Construction is scheduled to begin during the first half of 2006 on what will be, for a short while anyway, the tallest courthouse in California. The federal courthouse at Broadway and State Street in downtown San Diego will reach 22 stories — 407 feet — into the sky.

Designed by Richard Meier & Partners, the slender, 620,000-square-foot building will have a footprint of only 24,000 square feet, leaving plenty of space on the 2.27-acre site for a new public plaza and extensive landscaping. The courthouse will provide 18 courtrooms for the Southern California District and the Ninth Circuit Court of Appeals, as well as office space for the Internal Revenue Service, Social Security Administration, the U.S. Marshals Service, the U.S. Trustees Office and the General Services Administration (GSA). Approximately 610 people will work in the structure, according to the GSA, which in charge of the project.

“In addition to meeting the specific program requirements of the courts, the new United States federal courthouse in San Diego is designed to contribute to an urban fabric that is much larger than the construction site,” lead architect Michael Palladino, of Meier’s Los Angeles office, said earlier this year.

The courthouse will fill a corner of downtown that has been a sore spot for years with downtown boosters. The site was home to three dilapidated residential hotels — the San Diego, the Capri and the State — and an ominous corner liquor store. After purchasing the site last year, the GSA demolished the Capri and State. At the same time, the government boarded up the San Diego, which has sat vacant ever since. It is due to come down in 2006. With the residential hotels out of business, the liquor store quickly closed.

While few would dispute that the government is eliminating urban decay in San Diego’s bustling downtown, housing advocates are angry that the federal government has provided no replacement housing. The residential hotels provided about 400 rooms for poor people. The group Housing Coalition San Diego fought, but failed, to preserve the Hotel San Diego.

“That was particularly galling as it is a federal project, [the hotel] was closed long before construction was due to start and tenants were evicted with no plan whatsoever to replace the lost housing,” said Richard Lawrence, co-chair of Housing Coalition San Diego.

Catherine Rodman, director of Affordable Housing Advocates, said it was wrong to evict the Hotel San Diego tenants two years before demolition. Rodman said she hates to argue to keep open substandard facilities. However, she charged, city officials showed little concern for the condition of Hotel San Diego until the site was wanted for other development.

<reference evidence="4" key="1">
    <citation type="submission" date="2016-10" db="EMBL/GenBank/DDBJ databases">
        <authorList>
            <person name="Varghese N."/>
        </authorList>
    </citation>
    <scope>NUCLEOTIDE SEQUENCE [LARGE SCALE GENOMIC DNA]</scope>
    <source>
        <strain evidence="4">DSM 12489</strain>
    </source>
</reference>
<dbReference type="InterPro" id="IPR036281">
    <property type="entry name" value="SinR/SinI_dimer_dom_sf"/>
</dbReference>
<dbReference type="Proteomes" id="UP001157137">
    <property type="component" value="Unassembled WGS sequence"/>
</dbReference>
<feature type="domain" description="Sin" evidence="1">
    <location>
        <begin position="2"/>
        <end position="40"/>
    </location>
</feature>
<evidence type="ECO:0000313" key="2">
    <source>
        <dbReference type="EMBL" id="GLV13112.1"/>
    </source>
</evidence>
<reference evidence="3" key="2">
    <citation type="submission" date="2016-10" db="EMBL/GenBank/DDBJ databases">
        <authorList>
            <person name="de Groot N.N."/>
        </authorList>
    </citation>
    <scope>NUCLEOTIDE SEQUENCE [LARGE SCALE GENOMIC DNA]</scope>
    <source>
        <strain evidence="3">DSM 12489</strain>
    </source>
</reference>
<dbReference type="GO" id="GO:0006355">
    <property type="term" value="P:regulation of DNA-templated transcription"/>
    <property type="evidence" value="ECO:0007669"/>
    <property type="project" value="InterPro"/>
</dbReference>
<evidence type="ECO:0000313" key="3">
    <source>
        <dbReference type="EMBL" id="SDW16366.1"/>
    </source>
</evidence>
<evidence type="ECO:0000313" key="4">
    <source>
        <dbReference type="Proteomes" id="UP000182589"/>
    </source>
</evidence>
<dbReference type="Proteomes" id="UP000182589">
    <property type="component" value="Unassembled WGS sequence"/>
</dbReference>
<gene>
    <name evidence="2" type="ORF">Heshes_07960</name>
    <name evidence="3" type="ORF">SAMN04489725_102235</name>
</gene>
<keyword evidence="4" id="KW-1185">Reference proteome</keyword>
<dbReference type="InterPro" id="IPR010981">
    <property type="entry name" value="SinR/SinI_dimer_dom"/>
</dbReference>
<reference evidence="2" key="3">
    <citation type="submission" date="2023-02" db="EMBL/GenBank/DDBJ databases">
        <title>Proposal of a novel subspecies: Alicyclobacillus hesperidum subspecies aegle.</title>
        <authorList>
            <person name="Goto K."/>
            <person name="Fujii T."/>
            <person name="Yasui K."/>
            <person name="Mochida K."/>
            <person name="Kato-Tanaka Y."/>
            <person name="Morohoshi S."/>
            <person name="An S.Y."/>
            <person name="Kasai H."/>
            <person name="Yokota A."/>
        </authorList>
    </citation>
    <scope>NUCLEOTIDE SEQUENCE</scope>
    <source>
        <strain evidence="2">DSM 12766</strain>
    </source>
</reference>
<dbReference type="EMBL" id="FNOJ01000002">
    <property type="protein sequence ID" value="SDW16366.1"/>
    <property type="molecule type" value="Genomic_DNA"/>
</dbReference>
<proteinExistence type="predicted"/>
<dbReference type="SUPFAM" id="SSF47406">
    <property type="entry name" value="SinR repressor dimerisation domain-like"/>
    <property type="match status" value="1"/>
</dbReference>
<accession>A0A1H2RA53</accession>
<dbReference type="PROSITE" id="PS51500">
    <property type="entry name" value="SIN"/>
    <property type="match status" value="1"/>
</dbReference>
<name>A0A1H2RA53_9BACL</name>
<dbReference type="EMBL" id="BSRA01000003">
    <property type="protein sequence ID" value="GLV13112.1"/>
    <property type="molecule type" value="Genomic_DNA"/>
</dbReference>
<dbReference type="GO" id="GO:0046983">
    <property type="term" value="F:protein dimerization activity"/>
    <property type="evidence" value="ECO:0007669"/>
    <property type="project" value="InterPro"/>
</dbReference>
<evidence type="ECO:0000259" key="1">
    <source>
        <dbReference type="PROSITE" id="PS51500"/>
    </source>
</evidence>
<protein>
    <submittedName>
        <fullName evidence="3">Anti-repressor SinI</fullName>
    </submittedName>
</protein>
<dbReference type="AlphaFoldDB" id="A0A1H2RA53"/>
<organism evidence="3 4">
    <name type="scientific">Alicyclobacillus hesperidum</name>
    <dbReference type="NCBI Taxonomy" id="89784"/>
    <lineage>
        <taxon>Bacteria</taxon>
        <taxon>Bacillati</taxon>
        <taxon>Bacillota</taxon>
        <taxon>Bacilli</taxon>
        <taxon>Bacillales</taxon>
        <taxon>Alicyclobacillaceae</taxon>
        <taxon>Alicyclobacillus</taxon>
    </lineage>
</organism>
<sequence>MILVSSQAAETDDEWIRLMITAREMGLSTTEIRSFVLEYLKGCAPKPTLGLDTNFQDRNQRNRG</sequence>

The City Council and the city’s semi-autonomous redevelopment agency did ask federal officials to replace the low-income housing units, but city officials did not attempt to enforce a city ordinance that requires one-for-one replacement of any single-room occupancy (SRO) hotel rooms that are demolished or converted to other uses.

Federal officials have been unwilling to provide housing assistance. Instead, they emphasize the benefits that the new courthouse will bring to downtown San Diego.

“The building will be a significant architectural statement and a major contribution to the development of downtown San Diego,” Circuit Court Judge Margaret McKeown said in a prepared statement. During a design presentation in San Diego earlier this year, GSA Regional Administrator Peter Stamison called the planned courthouse “a future landmark … that will shape our country’s architectural legacy.”

The design is modern yet warm, with prominent off-white tones. Materials such as natural stone, terra cotta and concrete are being considered. The rectangular courthouse will rise above an elliptical lobby, which will be visible from all approaches. The sunny lobby will include a 200-foot-long, south-facing ribbon window that frames a “mural garden.” A large jury assembly space with a terrace will sit adjacent to the lobby.

The thin high-rise will permit daylight to penetrate the entire building, and pedestrian activity within the building will be clearly visible from the public plaza. The idea is to express the dynamic, accessible judicial process, according to the architects.

The most public part of the project, though, will be the new plaza, promenade and gardens outside the courthouse. Architects and federal officials have designed the grounds as a community gathering place. The plaza will open to Broadway on the north and E Street on the south. Designers have placed all support and service areas below ground to provide space for the plaza and gardens.

The courthouse’s “front door” will be on the plaza, not on Broadway or State Street. Earlier this year, Centre City Development Corporation, the city’s redevelopment agency, complained that the design was not friendly to pedestrians on adjacent sidewalks, and some city representatives suggested incorporating retail stores or restaurants along the streets. These days, however, security needs dominate courthouse layouts, and immediate street access is a security problem.

Federal officials also cite security as a reason for providing only 105 parking spaces — none of which will be for the general public.

Officials estimate the new courthouse will cost $200 million to complete, making it by far the most expensive in California to date. Construction is scheduled to take four years, with the courthouse opening in 2010. The existing Edward J. Schwartz Federal Courthouse will remain in use, just across the promenade from the new facility.

Just how long the San Diego courthouse will be the tallest is uncertain, as a new federal courthouse in Los Angeles is planned to have 23 stories.

General Services Administration, Pacific Rim Region, (415) 522-3001
Catherine Rodman, Affordable Housing Advocates, (619) 233-8441.